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Since the lockdown was announced, there’s been much talk about how to look after our mental health – whether you’re living alone and going stir crazy, or living with children and going, well, stir crazy! But what about children? They tend to adjust better to change than stuck-in-their-ways old adults, but this is a big change for children too. They aren’t seeing their friends, they too are stuck in the same surroundings and their parents (might) be acting a little strange. Here are our tips for looking after your child’s mental health:
Keep a loose routine
When the commute suddenly consists of tramping to the spare room instead of the station, it’s hard to find the urgency to get children dressed and fed by 8am. But having set time throughout the day for certain activities is good for mental health. Whether it’s meals, exercise, a creative hour, or even TV time, any points of consistency will help keep your child’s expectations met.
Sleep is key
This is obvious – but when they haven’t been in school for hours; when tomorrow promises more of exactly the same, sleep might not come so naturally. It can help to make it an occasion and perhaps have a fun wind-down routine – whether that’s story-time and hot milk or choosing what activity is on the agenda tomorrow so that they are motivated to sleep.
Screen test – use tech wisely
TV or iPad time can be a complete life saver but ensuring they take regular screen breaks will increase focus for other tasks and improve moods. Use tech to instigate a virtual play date and keep those important friendships going ‘face-to-face’. ShowKids is offering its drama workshops online and it’s been lovely to see children interact from afar. There are loads of educational games and programmes out there, as well as fun distractions. As long as all the fun stuff isn’t on a screen, it’s all good!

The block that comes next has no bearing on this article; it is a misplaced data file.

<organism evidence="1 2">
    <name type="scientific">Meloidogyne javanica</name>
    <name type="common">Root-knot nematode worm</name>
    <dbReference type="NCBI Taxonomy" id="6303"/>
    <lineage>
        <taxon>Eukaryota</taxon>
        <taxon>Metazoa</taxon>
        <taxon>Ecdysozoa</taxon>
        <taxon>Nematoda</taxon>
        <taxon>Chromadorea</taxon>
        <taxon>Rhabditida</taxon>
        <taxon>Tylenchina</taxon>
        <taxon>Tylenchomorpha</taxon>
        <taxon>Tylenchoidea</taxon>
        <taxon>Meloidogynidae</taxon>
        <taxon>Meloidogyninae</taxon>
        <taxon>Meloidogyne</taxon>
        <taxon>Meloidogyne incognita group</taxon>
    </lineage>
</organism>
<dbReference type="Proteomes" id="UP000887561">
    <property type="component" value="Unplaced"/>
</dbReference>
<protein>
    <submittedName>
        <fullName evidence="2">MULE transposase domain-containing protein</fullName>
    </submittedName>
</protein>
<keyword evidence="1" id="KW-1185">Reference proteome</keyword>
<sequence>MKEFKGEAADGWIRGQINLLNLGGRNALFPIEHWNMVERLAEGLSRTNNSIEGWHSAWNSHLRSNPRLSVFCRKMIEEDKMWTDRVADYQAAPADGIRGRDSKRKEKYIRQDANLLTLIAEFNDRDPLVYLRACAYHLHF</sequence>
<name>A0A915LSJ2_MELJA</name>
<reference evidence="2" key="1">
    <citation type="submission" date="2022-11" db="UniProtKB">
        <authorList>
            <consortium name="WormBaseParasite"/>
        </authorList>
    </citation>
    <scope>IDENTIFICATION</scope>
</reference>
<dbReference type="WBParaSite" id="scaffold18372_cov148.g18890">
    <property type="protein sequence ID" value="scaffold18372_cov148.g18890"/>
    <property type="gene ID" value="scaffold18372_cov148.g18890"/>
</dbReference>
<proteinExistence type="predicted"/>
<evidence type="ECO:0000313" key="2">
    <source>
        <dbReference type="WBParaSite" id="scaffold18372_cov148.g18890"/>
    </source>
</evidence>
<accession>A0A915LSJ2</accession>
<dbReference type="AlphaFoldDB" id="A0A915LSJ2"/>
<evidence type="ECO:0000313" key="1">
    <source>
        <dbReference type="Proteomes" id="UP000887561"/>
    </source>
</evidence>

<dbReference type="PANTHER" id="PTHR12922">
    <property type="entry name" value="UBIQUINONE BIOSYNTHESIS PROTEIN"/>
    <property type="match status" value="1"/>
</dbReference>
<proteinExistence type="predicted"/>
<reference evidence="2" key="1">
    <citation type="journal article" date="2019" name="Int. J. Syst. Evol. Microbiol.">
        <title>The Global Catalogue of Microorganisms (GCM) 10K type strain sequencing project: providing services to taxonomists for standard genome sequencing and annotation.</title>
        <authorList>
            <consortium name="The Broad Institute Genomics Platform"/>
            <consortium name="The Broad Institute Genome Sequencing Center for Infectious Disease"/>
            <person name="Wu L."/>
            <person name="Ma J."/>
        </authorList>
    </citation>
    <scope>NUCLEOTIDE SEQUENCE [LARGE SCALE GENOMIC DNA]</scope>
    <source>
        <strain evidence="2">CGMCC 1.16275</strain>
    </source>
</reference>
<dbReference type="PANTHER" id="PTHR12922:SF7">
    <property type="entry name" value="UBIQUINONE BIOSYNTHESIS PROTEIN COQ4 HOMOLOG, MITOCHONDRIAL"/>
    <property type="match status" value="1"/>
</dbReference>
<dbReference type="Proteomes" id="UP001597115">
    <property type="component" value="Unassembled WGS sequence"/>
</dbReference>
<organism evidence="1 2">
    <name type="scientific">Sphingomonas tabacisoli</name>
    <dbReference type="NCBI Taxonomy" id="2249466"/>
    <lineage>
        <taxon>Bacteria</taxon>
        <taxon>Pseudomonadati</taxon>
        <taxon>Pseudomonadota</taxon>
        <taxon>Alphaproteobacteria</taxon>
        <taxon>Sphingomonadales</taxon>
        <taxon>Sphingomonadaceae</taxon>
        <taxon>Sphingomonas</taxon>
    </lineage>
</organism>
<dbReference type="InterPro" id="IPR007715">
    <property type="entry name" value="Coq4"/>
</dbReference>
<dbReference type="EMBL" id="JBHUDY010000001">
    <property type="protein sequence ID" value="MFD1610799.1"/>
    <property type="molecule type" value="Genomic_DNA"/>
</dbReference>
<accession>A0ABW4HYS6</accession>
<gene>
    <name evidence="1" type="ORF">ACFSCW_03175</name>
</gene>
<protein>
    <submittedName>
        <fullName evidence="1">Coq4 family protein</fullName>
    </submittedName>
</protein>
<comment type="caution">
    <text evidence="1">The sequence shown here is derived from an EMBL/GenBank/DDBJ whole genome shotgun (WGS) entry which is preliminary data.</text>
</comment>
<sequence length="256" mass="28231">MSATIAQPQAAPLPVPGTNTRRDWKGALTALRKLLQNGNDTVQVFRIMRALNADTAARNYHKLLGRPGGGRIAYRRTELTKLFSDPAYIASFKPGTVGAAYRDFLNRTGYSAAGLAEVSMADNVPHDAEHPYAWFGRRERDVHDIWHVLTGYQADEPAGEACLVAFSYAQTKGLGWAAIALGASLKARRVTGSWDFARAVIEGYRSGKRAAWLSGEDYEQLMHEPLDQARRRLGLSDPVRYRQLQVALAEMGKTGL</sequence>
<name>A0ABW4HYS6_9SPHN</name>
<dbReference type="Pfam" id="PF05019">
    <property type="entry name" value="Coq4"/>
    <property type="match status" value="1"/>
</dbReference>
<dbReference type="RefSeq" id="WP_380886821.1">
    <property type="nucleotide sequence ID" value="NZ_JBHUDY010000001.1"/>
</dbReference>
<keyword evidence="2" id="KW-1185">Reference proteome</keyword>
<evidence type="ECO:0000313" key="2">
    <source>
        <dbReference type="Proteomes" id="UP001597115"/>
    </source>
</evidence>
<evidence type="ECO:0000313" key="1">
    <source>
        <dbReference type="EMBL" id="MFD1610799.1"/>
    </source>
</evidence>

Use Mother Nature
Nature is so beneficial and studies show that being in green spaces is calming for adults and kids alike. Get outside as much as you can and encourage children to really look at what’s there and appreciate it. You can incorporate fun activities like playing Pooh Sticks, looking for as many different coloured flowers as you can, listening out for different bird sounds or using a pencil to transfer the pattern of a tree’s bark onto paper.
They like to move it, move it
Physical exercise releases happy-boosting endorphins and aids sleep. There’s so many free fitness videos online, including Joe Wickes’ P.E sessions, of course! Mixing it up keeps children interested and makes it feel less like a chore. Whether its egg and spoon races or badminton in the garden, hula hooping or a game of Twister indoors, or walks and bike rides outside – all exercise is beneficial.
Don’t worry if you can’t do their maths homework yourself. There are so many ways to learn and the most important thing is that children stay curious. Even activities like cooking can help them test their maths skills as they work out how to measure ingredients. Let them dip into atlases and encyclopedias and choose a place or subject they want to learn about. Board games can be great tests of skills like strategy and observation. And having ongoing projects helps, like growing vegetables or building a model.
Whatever you do, your children and you will look back at this time fondly – so know you’re doing an amazing job and enjoy the precious time while you have it.